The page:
islands of Grenada are located in the Eastern Caribbean at the southern
extremity of the Windward islands, only 100 miles North
of Venezuela. To the North lie St. Vincent and
the Grenadines; to the south Trinidad and Tobago.
Known as the Spice Island, Grenada is
everyoneís idea of tropical splendor. This small nation consists of three
islands: Grenada, Carriacou, and Petit Martinique. Grenada is by far the
largest of the three, with a width of twelve miles (18 km) and a length of
twenty-one miles (34 km). Its 133 sq. miles (440 sq. km.) are mountainous,
volcanic terrain, reaching heights of over 2,750 feet atop Mount St.
Catherine. This topography provides Grenada with one of the loveliest and
most varied environments in the Caribbean.
Grenada is a microcosm of all thatís best in the Caribbean. There are
silky white beaches, unspoiled rain forests, hills and waterfalls, a
breathtakingly beautiful colonial capital town, warm, clear bays for
swimming and diving, a passion for food thatís a lasting legacy of the
early French settlers, peace and quiet for lovers of solitude and a lively
nightlife if you want it Ė all wrapped up in a perfect climate. Itís no
wonder that the British and the French fought over it so many times.
Bordered by stunning beaches, and dotted with picturesque towns,
this verdant island has long been a major source of nutmeg, cloves,
ginger, cinnamon, and cocoa. The seductive drifts through the colourful
Saturday markets and Grenada's dense forests. In the interior of this
volcanic island are cascading rivers and waterfalls, lush rainforests, and
one of the most breathtakingly beautiful mountain lakes imaginable. The
capital, St. George's, is widely held to be the loveliest city in the
Caribbean. Its horseshoe-shaped harbour is surrounded by a pastel rainbow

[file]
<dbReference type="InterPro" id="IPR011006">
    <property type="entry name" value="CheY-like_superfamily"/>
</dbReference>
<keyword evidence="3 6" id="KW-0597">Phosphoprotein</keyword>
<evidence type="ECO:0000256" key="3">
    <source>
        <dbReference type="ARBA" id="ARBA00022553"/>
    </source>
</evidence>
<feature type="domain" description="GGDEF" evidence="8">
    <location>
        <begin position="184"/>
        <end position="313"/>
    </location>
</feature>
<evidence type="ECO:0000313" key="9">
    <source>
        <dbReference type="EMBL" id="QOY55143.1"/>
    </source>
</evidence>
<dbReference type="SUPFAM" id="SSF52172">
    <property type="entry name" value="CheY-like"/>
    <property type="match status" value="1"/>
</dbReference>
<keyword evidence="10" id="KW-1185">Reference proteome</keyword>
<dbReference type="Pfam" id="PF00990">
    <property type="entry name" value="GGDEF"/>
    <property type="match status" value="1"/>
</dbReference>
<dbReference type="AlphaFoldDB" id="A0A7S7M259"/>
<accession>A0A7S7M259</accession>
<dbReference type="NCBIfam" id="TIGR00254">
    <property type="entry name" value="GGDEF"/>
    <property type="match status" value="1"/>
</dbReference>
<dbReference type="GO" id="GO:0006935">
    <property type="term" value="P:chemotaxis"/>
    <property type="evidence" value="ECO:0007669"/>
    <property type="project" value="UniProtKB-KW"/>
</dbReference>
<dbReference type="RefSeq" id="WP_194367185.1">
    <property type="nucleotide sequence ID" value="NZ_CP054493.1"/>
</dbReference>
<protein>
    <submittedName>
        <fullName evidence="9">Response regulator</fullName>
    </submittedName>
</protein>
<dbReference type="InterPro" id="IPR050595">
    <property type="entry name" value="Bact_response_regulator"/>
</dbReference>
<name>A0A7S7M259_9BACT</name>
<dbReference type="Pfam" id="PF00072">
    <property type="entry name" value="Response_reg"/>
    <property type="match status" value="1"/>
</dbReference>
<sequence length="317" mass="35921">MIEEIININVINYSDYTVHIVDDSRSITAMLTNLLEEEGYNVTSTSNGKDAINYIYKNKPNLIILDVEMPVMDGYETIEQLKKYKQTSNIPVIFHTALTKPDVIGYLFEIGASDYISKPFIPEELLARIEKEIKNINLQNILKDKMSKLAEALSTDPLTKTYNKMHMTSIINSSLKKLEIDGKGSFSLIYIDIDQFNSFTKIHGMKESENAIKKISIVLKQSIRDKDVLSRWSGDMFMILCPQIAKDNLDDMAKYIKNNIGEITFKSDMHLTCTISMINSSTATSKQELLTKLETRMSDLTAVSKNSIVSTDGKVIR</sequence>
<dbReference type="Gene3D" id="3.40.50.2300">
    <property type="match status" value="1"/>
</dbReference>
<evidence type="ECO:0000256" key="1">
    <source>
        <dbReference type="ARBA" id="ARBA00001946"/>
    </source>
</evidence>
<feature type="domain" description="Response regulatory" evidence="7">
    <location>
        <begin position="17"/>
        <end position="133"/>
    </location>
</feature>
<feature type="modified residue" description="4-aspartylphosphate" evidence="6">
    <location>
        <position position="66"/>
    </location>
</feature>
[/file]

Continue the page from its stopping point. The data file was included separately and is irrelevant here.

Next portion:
of dockside warehouses and the red-tiled roofs of traditional shops and
The most popular area in Grenada for hiking and trekking is
undoubtedly the rainforest around the Grand Etang Forest Reserve,
high up in the mountains of the island's interior. Grand Etang's varied
elevations and terrains maintain several different ecological subsystems,
culminating in the elfin woodlands high up the slopes of the reserve's
central mountains. The focal point of the forest reserve is Grand Etang
Lake, which fills the crater of one of the island's extinct
Hikes at Grand Etang range from easy 15-minute jaunts to rigorous
expeditions of several hours. The trails are quite good, and the Forest
Reserve provides excellent guides.
Grenada offers a number of excellent snorkeling and dive locations,
many of which are among the last great unexplored dive sites in the
Caribbean. The west coast of the island is edged by one long offshore
reef, and the reef itself is marked by the 600-foot wreck of the Bianca, a
cruise liner that went down here in 1961. The most convenient snorkeling
is found in the area just south of Grand Anse beach. This said, however,
visitors should know that the real center of dive activity is around
Grenada's sister island, Carriacou. Although largely undeveloped,
Carriacou is accessible by boat and plane, offers a number of
accommodations, and is encircled by marvelous, pristine reefs.